When I was young, I heard a lecture by Nicholas Negroponte, a futurist and co-founder of what is now the MIT Media Lab. He described a future where people would never have to leave their homes-- everything they needed could come to them with the push of a button. (It was before we knew about the click of a mouse). The only reason to leave home, he stated emphatically, would be to find a mate or get buried. Many skills by which people currently made a living would become obsolete. The picture he painted horrified me. But, I reasoned, people would still need to know how to read.
Reading for pleasure, to fill up the day, has been pre-empted by a plethora of entertaining activities that require little else than watching. It seems as if the human race is devolving into doing the minimum to exist. As per Negroponte's prediction, we are getting fat and lazy. Negroponte went on to found a movement One Laptop per Child, hoping to reach all children including those who live in the third world. It failed for a variety of reasons, mainly because his manufactured product was poorly designed. In recent years, Negroponte has shifted focus and now says: "If you take any world problem, any issue on the planet, the solution to that problem certainly includes education. In education, the roadblock is the laptop."
I'm not sure that's true. I think that the problem in education stems from the lack of reading and thinking regardless of the device. Reading is the only way to get into the minds of educated people who know how to write well and think clearly. Learning to read takes practice. It should not be separated from thinking. That is why my tribe of award-winning authors of nonfiction for children have created the Nonfiction Minute. . We don't just write a readable essay, we also speak it aloud. This exposes less fluent readers the magic of content. The Minutes just happen to be the same length as the reading passages on the standardized tests. But each Minute is a self-contained essay with a beginning, a middle and an end not an excerpt from a larger work taken out of context for the test-taker to struggle with. Our Minutes are not leveled because leveling makes text flat and eliminates voice, the humanity that makes the content come alive. But the Nonfiction Minute is not enough to produce readers and thinkers. They need to tackle fuller works.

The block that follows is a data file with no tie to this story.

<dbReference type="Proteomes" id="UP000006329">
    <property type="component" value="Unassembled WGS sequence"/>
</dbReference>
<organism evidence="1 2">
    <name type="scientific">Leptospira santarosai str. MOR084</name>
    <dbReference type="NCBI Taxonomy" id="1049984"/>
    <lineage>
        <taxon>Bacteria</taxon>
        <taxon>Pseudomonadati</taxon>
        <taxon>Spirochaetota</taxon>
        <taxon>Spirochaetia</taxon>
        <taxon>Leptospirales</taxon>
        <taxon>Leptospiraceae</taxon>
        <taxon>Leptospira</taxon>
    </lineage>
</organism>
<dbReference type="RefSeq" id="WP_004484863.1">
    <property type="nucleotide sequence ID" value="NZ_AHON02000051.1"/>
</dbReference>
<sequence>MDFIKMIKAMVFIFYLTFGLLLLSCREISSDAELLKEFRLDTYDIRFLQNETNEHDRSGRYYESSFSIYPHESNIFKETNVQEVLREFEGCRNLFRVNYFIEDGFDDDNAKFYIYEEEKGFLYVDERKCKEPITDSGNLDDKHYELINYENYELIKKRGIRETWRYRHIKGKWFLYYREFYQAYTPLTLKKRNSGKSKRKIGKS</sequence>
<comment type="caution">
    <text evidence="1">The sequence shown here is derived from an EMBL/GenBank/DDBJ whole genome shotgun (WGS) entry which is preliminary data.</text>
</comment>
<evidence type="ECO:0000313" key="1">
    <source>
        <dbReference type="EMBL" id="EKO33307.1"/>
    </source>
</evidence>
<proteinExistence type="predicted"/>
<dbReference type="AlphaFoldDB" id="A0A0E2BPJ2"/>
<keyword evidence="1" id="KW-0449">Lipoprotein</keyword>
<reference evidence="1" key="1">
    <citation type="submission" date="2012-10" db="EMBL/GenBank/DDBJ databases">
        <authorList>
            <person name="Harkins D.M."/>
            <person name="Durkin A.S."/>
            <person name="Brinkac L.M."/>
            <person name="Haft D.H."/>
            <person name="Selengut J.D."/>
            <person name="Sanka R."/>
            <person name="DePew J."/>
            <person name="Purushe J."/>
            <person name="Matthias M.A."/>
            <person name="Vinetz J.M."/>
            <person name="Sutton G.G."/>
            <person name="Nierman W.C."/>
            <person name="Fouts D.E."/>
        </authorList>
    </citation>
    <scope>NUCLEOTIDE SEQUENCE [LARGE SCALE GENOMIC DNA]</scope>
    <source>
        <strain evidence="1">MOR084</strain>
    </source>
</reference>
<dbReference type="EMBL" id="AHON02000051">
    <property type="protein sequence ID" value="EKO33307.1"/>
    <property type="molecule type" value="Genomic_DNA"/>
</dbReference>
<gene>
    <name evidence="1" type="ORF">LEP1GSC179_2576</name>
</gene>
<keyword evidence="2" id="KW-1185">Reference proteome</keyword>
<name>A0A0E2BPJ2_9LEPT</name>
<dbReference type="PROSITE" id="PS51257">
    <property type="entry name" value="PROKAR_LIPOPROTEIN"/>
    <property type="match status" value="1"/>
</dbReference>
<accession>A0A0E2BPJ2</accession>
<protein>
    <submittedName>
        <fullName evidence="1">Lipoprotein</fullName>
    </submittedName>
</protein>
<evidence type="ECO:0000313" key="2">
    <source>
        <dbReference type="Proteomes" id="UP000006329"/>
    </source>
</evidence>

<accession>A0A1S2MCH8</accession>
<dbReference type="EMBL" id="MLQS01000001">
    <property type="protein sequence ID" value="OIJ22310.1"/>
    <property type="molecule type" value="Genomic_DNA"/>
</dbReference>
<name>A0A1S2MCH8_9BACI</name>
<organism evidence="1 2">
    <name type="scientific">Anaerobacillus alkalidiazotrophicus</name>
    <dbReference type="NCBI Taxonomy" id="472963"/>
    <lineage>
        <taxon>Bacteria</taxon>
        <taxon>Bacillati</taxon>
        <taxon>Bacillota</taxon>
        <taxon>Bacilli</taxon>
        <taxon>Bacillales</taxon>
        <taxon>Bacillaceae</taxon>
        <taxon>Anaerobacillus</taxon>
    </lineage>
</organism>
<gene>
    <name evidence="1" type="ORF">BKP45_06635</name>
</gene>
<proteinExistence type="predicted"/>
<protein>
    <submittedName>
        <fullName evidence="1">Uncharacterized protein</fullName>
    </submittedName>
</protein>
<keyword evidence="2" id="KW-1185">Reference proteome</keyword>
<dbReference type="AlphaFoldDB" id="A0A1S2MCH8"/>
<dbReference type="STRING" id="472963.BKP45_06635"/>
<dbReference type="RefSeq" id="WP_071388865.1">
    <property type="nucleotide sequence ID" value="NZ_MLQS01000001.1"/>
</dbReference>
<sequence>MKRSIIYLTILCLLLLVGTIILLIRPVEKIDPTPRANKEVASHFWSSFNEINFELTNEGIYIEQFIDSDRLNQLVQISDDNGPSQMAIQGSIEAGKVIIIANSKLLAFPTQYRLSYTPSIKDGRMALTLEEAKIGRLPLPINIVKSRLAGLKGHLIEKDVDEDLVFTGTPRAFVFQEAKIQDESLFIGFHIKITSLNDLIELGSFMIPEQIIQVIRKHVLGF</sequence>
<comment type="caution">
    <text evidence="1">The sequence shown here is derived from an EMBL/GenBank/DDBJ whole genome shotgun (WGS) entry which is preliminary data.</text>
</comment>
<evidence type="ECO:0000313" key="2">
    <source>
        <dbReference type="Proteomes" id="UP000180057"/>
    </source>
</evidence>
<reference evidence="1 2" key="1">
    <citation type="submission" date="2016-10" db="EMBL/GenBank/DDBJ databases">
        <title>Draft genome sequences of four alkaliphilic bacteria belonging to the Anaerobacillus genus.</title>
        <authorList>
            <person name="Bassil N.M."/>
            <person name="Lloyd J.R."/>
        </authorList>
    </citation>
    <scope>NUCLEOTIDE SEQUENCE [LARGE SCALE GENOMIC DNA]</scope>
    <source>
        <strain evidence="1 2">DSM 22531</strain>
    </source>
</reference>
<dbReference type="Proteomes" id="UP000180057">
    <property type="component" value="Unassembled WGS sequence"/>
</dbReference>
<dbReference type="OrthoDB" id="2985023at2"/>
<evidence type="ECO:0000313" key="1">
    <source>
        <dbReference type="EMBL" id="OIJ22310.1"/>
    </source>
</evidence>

For this reason, iNK has opened a bookstore, iNK Books & Media Store. The categories that the books cover are illustrated above. Most of our books are interdisciplinary. They are also beautifully illustrated, carefully designed and edited to make them into learning experiences with the real world. We will be adding books all year. Pick a topic from the icons above that you're required to teach. Help your students discover the pleasure of learning from a good book. Let them build self esteem by doing something that requires effort and perseverance that is also a pleasure. Let them experience the work of people who have spent a lifetime thinking and perfecting their craft of putting words together to make meaning.
Otherwise, writers who think and care about educating children will also go the way of the typewriter manufacturers.